Summary of the course

Well this was my first semester and EC&I 830 is my second course, I have thoroughly enjoyed all the classes. To be honest I was quite overwhelmed too as a lot of discussion regarding AI and other technologies was completely new to me, I could see my other classmates were way above than me on this, but I tried my best you know. To cope up, to share my thoughts.

I have learned a lot about new educational technologies, and the debate part was just outstanding, I was lucky enough to be paired up with Jessica who made this course more enjoyable and fun.

Here I am sharing the link of our summary video, please have a look.


Thank you and Good bye!

Summary of Learning

It’s been a wild ride this semester! It was hard for Rahima and I to pin down the highlights of this semster but below is our final thoughts. We want to say thanks to all our classmates and to Dr. Alec Couros. Even though the class was online I felt like we had a great […]

Technology and social justice

This week debate was about “Educators have a responsibility to use technology and social media to promote social justice.” Yes or No?

Jacquie and Amanda took the pro side and Ramsell took the counter side.

First of all, what is meant by social justice?

“Social justice is the view that everyone deserves equal economic, political and social rights and opportunities” as SDF (2016) represents it.

According to Marx (2019) technology can enhance the user’s identity which results in a more equitable society. The significant role of technology in making schooling available for everyone is non-negligible. The marginalized individuals can take advantage of such formal education. They can be international migrants, women with children and domestic obligations, and people living in rural and remote areas. However, informal education can take place daily by means of mobile phones and computers.

Maiese and Burgess (2003) identify four types of justice: distributive (determining who gets what), procedural (determining how fairly people are treated), retributive (based on punishment for wrong-doing) and restorative (which tries to restore relationships to “rightness.”). Social media can affect all these four.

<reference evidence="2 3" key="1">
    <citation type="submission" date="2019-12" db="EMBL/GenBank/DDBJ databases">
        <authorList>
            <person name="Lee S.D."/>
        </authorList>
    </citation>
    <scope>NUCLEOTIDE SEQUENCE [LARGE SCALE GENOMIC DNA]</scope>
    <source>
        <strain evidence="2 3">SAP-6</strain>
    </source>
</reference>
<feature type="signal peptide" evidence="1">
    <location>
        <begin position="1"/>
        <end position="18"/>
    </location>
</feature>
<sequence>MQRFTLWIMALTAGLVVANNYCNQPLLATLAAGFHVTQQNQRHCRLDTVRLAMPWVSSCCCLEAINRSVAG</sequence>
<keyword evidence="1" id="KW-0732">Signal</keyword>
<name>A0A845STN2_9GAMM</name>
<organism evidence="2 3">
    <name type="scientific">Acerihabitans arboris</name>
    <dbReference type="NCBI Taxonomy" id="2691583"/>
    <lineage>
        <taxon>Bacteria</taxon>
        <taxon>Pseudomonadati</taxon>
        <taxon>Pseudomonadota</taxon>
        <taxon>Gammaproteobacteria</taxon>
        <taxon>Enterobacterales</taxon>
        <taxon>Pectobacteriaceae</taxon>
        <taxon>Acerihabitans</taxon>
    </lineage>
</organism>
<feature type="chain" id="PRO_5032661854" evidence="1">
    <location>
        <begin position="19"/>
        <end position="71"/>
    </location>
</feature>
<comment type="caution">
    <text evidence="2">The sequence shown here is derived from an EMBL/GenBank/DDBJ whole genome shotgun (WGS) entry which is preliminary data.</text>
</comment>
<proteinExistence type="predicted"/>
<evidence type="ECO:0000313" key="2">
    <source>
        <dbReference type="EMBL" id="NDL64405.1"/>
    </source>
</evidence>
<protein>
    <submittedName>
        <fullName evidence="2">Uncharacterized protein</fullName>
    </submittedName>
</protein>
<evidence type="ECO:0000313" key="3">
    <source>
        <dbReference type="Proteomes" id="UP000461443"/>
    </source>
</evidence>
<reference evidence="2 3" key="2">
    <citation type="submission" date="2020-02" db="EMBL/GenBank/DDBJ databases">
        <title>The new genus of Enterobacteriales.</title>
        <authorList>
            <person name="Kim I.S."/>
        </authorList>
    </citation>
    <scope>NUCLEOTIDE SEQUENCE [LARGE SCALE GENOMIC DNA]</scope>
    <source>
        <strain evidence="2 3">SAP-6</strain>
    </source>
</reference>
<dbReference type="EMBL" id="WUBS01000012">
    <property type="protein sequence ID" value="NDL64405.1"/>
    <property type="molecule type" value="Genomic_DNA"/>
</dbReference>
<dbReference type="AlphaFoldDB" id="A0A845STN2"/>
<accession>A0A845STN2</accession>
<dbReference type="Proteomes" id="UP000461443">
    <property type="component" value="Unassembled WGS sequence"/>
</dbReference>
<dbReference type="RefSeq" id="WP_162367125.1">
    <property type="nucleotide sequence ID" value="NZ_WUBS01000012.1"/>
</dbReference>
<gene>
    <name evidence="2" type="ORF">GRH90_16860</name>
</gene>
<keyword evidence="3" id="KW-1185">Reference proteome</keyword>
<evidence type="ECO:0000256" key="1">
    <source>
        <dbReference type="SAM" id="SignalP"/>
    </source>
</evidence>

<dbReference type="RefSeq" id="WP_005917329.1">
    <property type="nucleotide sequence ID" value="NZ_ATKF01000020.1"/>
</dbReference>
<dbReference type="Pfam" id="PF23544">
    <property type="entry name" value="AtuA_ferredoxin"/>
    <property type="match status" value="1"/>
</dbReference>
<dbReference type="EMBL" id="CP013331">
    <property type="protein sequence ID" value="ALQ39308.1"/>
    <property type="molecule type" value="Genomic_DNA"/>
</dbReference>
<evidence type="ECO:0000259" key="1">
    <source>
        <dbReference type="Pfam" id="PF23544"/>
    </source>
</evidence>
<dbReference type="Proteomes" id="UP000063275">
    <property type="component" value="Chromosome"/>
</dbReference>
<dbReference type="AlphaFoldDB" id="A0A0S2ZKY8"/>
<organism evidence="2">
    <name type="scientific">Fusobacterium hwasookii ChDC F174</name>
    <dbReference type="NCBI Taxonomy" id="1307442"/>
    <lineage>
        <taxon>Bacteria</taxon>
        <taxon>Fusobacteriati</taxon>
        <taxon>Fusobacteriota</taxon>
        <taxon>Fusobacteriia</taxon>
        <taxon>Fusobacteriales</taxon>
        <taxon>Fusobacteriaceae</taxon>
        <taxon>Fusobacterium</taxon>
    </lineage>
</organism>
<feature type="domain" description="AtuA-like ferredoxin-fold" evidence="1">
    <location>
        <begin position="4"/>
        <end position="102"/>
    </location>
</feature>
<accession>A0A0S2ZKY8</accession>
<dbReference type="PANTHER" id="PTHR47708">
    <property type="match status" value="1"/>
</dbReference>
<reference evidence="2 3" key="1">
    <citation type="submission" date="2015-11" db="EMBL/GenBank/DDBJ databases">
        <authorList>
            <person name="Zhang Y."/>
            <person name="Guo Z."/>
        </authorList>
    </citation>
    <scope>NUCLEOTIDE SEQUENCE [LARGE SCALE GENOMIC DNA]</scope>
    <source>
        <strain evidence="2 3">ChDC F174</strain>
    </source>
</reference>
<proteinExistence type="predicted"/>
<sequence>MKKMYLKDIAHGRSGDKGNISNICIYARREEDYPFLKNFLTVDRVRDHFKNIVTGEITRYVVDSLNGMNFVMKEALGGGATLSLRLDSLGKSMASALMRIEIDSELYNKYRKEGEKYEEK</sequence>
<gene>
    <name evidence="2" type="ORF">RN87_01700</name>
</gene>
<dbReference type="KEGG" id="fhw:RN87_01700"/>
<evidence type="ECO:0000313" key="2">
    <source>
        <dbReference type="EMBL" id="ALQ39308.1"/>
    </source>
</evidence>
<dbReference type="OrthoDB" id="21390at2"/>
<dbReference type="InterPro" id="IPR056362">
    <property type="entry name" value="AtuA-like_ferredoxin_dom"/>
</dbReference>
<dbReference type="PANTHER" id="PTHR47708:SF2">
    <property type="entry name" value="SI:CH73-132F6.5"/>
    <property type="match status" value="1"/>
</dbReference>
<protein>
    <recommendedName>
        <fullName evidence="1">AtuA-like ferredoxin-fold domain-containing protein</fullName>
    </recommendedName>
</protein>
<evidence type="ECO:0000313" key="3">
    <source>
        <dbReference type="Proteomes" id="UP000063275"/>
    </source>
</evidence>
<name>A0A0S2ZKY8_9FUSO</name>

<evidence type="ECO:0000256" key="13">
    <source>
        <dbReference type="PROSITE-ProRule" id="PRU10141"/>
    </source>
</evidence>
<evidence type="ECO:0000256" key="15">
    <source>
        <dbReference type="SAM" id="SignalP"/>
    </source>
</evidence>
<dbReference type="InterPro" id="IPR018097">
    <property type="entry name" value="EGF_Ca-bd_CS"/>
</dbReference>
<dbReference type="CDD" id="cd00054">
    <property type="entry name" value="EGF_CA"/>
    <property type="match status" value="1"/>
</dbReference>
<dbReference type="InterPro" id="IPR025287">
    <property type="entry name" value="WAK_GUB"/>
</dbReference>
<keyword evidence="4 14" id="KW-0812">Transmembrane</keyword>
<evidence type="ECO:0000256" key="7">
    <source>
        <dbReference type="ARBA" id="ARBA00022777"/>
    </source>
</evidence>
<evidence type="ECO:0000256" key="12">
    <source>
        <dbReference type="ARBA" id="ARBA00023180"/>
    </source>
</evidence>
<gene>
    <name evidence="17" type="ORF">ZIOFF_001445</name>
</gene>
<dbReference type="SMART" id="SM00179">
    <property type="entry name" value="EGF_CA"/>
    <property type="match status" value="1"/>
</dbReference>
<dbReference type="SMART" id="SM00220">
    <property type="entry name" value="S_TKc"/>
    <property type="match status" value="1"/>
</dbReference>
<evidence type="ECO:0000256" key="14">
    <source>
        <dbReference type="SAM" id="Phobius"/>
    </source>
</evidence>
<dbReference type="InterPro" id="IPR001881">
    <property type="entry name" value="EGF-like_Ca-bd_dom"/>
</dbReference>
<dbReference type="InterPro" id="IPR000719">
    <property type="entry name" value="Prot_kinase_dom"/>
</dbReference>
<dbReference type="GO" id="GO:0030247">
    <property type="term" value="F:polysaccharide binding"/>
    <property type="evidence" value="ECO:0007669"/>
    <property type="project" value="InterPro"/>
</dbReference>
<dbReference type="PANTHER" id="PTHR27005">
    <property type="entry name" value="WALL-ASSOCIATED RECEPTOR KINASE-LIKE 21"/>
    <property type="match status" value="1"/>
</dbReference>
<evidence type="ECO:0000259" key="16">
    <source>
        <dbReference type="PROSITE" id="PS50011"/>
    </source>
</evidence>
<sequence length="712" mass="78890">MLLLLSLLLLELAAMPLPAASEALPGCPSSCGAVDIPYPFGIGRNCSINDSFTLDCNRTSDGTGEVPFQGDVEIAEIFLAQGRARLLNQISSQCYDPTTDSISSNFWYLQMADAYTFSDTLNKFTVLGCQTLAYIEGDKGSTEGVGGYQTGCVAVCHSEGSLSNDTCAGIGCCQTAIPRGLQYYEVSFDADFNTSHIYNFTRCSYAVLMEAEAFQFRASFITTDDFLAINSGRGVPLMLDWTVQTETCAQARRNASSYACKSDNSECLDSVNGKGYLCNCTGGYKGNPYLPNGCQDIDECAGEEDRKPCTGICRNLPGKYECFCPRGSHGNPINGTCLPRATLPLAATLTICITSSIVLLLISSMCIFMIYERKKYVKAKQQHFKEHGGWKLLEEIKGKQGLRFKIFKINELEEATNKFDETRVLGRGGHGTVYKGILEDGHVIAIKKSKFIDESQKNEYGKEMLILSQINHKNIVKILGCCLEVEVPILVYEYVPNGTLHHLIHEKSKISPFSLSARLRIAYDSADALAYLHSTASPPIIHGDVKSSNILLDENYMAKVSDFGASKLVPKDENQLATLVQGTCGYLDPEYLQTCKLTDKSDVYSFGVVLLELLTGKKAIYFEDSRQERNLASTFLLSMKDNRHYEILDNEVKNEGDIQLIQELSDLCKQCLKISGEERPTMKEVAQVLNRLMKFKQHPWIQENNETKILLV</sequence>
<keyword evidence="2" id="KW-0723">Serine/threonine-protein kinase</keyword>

This kind of literacy can be assigned as a duty to school divisions. As I read in an article, there are two levels that school can target promoting social justice. First, the higher level is the administrative one which is about setting policies to guarantee the equitable distribution of resources and treatment to all students. The other level is the classroom one, through which schools “can be inclusive in their teaching and engage students by teaching multiple perspectives on issues, helping them understand their place in the larger community, and incorporating their lived experiences into the curricula.”

Therefore, Blake (2023) discusses, the task of educators is not only teaching learners academic issues but also make them critical thinkers and lead them to feel so safe to share their ideas and thoughts despite disagreements and oppositions; so that they can bring positive changes and create a better society. So, educators can act as models to literate their learners regarding social media skills and online campaigns to be social activists rather than neutral individuals. Educators can share their own ideas and experiences online to make their learners more courageous and powerful. Although it may foreclose their privacy and lead to more discussions, this is the demanding job of teaching.